by Stephen Downes
January 18, 2007
EV1 Servers Has Merged With the Planet
OK, the important bit first: every email sent to me after about noon today has been lost. I am still having horrible problems with my email on my new server (which is otherwise performing magnificently). I guess the problems with email on Ensim X are well known - but Ensim's help pages are broken., and I can't access them. And my hosting service has just been acquired by some other company, which means that the people there have more important things to worry about than my email woes. Oh yeah, and they wiped all the old discussion forums, so links to solutions to problems no longer exist. Today's newsletter might reach you (it certainly won't reach me). I'm so tired of this, I just want it to be over. I have some really neat things I want to do - but I just cannot escape this hell. (Update: I just did a test mail and outgoing emails are being killed as well - so only RSS subscribers are seeing this). Various Authors, EV1Servers January 18, 2007 [Link] [Comment]
"Half of all children are below average in intelligence." Strictly speaking, this is false. And like this misleading observation, the author's point will resonate: 'There is no reason to believe that raising intelligence significantly and permanently is a current policy option, no matter how much money we are willing to spend." The paean is, of course, for an elitist school system - money should not be spent helping children who simply cannot do better. The folly of this article (and the other two that follow: part two, part three, is the presupposition that intelligence is genetic. And that it is therefore the basis for discrimination.
Murray's position is not only factually wrong, it is morally repugnant. "The gifted should not be taught to be nonjudgmental; they need to learn how to make accurate judgments," writes Murray in part three. As though there were a contradiction in these two positions. As though it is wrong to say that making accurate judgments just means being non-judgmental, that it just means respecting the intelligence even of those branded, stupidly, as unintelligent. No person is a stone; no neural structure is immutable (death is the proof of that). Via Christian Long. Charles Murray, Opinion Journal January 18, 2007 [Link] [Comment]
Discussion of a deal by Technorati to include Technorati links in the press releases issued by P.R. Newswire. "It will apparently allow companies to very swiftly measure the impact of any release because any links to them in the blogosphere will be cataloged automatically." More to the point, it is essentially the treating of P.R. Newswire as though it were a blog. Which means an essential tripling of superfluous adjectives in the blogosphere. P.S. hard not to notice the United Business Media logo that accompanies the story - you can be sure that the press releases will be commented on by a flock of affiliated bloggers. Ian Delaney, twopointouch January 18, 2007 [Link] [Comment]
Haven't seen this before, but Susan Smith Nash (the E-Learning Queen) writes on assorted topics in this blog. The content resonates and sometimes haunts. I especially enjoyed her account of being (and not being) on the school pep squad. Also see her post on the meaning of 9-11 (aside: 9-11 has no particular meaning for me; the world did not change. We all expect Americans to get over it. I remember Pamela Wallen coming back from the U.S. in 2003 to tell us, "they're not going to get over it." I'm not sure people outside the U.S. can understand that - but this post helps). Finally, see the fictive voice she gives to Sylvia Plath. Susan Smith Nash, Fringe Journal January 18, 2007 [Link] [Comment]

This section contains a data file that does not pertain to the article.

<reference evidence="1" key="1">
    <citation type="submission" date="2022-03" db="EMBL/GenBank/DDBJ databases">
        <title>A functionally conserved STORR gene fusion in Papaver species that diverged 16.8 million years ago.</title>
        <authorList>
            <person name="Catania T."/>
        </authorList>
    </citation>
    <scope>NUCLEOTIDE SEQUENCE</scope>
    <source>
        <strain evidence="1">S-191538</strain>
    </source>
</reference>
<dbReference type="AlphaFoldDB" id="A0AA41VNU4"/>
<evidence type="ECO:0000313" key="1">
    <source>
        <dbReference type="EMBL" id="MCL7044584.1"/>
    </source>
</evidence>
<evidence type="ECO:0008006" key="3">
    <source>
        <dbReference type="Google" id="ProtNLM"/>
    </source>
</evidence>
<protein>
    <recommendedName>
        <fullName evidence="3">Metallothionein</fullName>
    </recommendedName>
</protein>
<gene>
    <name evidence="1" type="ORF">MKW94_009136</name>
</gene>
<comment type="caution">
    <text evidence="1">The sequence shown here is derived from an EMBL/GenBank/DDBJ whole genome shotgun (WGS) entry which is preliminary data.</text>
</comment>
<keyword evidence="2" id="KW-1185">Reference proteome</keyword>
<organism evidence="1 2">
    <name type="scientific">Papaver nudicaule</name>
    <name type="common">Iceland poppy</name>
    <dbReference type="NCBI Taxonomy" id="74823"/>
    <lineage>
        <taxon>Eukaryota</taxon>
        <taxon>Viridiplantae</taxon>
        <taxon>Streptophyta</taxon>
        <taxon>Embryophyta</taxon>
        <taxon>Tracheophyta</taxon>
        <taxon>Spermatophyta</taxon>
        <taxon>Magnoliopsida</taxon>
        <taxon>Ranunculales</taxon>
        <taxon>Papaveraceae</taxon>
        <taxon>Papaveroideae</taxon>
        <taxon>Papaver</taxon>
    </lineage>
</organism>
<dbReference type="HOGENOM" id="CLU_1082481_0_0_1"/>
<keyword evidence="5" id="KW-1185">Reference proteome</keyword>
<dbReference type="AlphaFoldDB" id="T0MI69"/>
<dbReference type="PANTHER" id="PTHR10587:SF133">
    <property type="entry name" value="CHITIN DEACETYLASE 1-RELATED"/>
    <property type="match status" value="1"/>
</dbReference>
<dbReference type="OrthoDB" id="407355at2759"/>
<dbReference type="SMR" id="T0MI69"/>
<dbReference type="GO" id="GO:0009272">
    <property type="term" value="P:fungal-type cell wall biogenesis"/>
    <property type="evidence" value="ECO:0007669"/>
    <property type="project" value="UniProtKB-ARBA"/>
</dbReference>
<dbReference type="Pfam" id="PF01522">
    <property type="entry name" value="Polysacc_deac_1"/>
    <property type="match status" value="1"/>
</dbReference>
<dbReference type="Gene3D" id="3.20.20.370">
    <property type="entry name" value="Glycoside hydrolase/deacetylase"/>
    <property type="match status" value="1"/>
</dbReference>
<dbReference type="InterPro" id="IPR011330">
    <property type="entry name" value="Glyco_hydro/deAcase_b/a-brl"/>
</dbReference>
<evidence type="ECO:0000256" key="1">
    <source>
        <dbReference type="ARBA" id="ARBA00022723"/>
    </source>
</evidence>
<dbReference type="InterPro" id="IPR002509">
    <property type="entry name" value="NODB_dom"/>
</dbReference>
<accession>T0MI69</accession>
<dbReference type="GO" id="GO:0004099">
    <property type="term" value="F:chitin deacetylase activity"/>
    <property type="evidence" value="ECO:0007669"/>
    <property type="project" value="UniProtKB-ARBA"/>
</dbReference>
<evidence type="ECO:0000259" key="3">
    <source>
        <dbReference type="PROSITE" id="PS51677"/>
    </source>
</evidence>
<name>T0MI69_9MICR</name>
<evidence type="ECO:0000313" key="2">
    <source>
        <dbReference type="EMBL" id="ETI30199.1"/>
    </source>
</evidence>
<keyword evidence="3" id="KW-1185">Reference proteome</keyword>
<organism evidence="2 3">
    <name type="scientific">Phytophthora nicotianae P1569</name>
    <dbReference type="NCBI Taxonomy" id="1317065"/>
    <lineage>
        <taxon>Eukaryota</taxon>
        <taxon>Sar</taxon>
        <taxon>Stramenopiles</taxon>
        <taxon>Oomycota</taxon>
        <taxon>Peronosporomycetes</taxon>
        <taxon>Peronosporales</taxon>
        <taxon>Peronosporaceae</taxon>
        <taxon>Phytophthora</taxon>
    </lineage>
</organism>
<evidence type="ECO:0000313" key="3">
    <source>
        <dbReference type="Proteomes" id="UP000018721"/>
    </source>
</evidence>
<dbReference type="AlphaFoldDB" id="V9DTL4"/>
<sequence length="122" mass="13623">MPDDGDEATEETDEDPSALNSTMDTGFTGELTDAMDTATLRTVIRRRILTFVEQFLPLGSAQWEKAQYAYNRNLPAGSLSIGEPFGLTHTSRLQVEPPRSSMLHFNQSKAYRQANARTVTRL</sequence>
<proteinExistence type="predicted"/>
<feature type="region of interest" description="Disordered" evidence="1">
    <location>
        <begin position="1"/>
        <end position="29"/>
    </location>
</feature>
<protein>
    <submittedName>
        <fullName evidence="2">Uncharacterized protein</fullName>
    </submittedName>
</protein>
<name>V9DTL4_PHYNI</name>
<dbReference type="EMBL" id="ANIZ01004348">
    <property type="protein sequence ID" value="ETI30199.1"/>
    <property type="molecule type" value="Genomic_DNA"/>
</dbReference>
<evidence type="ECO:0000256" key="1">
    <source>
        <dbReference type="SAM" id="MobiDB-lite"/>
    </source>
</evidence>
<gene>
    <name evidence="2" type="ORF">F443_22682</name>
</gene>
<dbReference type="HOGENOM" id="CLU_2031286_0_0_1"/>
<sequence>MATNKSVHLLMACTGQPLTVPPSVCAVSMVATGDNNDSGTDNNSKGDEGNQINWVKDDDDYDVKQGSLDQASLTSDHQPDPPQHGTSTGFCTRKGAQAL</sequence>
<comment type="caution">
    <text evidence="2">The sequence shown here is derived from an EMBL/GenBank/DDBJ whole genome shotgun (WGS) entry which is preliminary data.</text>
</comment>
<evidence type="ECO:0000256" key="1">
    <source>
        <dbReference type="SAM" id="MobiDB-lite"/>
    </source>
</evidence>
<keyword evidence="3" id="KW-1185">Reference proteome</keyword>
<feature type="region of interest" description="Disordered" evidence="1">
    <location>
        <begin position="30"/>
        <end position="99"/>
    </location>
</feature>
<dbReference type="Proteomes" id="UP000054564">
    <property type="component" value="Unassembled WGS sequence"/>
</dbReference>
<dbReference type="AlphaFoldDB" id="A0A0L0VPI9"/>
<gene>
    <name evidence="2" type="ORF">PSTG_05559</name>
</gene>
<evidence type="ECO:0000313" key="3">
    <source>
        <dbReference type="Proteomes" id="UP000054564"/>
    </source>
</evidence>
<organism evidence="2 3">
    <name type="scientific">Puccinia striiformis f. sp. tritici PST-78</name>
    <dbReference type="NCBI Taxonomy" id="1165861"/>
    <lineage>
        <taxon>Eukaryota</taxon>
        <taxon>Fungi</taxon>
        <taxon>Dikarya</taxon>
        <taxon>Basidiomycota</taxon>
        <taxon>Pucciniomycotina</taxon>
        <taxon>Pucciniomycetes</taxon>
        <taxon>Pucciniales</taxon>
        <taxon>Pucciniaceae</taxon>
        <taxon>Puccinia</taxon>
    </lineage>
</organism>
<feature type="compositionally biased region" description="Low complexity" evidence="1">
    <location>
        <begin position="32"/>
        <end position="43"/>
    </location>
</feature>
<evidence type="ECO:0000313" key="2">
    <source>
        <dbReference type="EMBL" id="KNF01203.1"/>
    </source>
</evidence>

Blogging Restructures Consciousness?
Following the links here will lead you on an interesting excursion, one that visits the MyDD direct democracy website, analysis of Snakes on a Plane, and which also visits the fascinating excerpts from Walter J. Ong's Orality and Literacy: The Technologizing of the Word. The point of departure is a political blogger's realization that, "After two and a half years of virtually non-stop blogging, my perception of myself as a distinct individual has dramatically waned... I do not exist in the same way I once existed." His identity, he writes, has become subsumed by his blog. I have been overtly blogging since 1998, and writing online even longer. I don't know what it's like to think in writing, to think symbolically; my cognition is very much based around sound, the spoken word, and my pattern recognition is sub-linguistic, not even pictorial, but an intuitive grasp of non-representational relationships. This is probably what has drawn me to this form (and especially the short clips I like to write). But yeah, the form also turns around and reshapes me. Via Will Richardson. Ben Vershbow, if:book January 18, 2007 [Link] [Comment]
Montessori Goes Mainstream in U.S.
It's a bit lightweight, but it's a good introduction, and I didn't know this: "Katherine Graham, Jacqueline Kennedy, Julia Child, Anne Frank, Google founders Larry Page and Sergey Brin, and Amazon.com creator Jeffrey Bezos all received Montessori educations." Vyju Kadambi, Fort Wayne Journal Gazette January 18, 2007 [Link] [Comment]
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